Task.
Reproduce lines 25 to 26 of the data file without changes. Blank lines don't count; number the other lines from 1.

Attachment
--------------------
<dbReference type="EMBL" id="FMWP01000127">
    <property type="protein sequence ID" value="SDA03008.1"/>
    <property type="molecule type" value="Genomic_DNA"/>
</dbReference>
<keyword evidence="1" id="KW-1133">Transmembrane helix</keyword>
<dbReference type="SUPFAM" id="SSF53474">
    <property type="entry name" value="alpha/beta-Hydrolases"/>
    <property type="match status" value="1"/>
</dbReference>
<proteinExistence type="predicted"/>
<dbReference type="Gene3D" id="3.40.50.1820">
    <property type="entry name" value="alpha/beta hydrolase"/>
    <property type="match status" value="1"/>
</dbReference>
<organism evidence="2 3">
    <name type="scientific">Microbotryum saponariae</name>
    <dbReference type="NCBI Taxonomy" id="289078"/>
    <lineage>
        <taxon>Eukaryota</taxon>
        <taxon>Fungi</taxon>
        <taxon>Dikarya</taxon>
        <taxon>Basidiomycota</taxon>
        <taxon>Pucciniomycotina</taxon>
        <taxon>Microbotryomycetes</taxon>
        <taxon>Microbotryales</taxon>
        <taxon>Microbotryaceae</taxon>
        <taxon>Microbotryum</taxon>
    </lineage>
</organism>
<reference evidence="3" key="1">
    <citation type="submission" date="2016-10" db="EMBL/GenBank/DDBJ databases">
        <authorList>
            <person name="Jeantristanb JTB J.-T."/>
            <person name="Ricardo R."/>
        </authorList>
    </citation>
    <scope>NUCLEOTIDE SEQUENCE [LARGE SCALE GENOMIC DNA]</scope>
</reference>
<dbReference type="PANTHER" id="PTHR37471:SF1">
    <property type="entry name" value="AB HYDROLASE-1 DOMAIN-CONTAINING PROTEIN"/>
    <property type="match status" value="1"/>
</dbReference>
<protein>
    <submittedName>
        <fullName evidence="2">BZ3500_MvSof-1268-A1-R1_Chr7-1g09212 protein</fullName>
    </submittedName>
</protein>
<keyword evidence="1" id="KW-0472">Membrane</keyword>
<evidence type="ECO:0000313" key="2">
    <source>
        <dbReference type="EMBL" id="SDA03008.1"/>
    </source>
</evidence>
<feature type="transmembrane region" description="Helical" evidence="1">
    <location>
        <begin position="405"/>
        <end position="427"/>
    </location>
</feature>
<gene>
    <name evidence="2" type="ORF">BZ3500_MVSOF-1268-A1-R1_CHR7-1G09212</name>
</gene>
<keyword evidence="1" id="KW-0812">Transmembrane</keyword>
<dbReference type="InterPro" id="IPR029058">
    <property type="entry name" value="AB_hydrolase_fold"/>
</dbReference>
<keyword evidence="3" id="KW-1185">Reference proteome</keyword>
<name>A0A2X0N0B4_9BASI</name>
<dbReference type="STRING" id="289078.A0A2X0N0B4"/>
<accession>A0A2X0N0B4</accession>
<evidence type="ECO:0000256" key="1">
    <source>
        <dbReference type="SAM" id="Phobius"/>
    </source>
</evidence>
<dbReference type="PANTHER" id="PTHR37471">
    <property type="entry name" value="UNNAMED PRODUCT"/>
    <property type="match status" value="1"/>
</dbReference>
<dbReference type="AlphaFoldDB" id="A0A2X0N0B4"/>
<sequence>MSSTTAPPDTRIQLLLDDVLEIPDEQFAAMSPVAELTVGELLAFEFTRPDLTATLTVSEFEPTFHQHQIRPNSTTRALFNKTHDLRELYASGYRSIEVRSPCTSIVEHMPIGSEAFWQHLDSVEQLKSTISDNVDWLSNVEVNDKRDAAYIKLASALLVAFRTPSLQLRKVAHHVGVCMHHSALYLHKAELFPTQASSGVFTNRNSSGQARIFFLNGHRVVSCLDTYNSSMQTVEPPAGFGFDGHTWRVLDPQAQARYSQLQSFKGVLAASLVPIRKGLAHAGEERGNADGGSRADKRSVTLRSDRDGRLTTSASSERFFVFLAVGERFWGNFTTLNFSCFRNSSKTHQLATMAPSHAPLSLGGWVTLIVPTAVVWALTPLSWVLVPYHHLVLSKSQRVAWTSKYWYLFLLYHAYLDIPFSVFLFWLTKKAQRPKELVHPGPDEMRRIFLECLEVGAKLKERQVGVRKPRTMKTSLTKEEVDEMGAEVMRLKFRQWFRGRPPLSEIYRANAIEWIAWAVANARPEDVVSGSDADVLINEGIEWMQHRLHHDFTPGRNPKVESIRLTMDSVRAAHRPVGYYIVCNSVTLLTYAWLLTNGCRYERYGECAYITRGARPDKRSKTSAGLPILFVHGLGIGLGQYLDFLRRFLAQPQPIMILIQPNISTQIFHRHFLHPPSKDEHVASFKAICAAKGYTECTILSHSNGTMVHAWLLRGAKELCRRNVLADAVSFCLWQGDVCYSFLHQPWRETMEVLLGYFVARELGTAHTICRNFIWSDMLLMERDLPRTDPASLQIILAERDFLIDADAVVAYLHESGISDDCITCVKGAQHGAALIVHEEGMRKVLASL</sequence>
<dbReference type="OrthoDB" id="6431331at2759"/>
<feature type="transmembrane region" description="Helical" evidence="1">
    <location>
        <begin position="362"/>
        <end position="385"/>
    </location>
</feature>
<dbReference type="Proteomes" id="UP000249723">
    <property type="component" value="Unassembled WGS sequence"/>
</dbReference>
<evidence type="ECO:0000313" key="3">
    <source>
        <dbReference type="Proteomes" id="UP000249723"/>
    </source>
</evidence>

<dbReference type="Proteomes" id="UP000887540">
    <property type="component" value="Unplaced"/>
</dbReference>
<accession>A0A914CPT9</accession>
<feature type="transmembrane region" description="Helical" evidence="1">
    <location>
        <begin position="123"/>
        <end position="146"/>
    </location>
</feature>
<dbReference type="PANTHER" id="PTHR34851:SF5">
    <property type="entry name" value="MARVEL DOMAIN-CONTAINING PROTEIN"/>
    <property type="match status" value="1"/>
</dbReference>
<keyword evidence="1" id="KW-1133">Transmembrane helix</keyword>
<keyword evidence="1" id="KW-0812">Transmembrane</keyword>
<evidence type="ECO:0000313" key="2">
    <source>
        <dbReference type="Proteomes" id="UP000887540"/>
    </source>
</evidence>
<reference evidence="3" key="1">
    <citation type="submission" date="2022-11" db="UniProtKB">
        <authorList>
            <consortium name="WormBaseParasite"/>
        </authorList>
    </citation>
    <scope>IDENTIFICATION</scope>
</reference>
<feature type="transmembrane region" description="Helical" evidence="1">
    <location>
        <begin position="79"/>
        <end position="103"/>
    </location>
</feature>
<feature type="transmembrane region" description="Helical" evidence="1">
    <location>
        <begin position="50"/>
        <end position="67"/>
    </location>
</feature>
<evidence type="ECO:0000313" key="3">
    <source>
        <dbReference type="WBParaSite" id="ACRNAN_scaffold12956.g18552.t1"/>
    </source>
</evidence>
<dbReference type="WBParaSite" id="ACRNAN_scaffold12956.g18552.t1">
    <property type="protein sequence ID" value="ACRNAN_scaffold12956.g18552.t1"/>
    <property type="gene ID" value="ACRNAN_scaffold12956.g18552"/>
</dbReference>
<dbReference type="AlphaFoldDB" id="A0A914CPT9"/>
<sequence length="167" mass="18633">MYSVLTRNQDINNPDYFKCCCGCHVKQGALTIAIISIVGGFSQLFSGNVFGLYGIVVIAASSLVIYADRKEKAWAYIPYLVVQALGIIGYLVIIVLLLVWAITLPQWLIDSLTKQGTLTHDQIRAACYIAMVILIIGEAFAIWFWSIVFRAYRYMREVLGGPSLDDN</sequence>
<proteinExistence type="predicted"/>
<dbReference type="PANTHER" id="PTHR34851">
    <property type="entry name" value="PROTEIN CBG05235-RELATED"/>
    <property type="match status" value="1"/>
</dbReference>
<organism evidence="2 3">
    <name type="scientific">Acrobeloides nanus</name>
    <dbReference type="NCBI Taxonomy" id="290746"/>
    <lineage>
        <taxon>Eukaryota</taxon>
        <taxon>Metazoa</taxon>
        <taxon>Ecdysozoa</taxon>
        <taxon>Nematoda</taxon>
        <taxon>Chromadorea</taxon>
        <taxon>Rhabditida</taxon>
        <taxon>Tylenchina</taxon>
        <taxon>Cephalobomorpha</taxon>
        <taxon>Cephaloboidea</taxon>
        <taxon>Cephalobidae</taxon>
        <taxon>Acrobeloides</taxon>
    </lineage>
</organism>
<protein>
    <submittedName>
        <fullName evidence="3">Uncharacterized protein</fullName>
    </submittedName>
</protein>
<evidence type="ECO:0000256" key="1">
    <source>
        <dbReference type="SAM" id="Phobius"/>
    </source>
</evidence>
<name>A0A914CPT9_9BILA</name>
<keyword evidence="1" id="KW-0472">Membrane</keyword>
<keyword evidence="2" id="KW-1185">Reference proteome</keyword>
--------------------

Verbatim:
        <taxon>Microbotryales</taxon>
        <taxon>Microbotryaceae</taxon>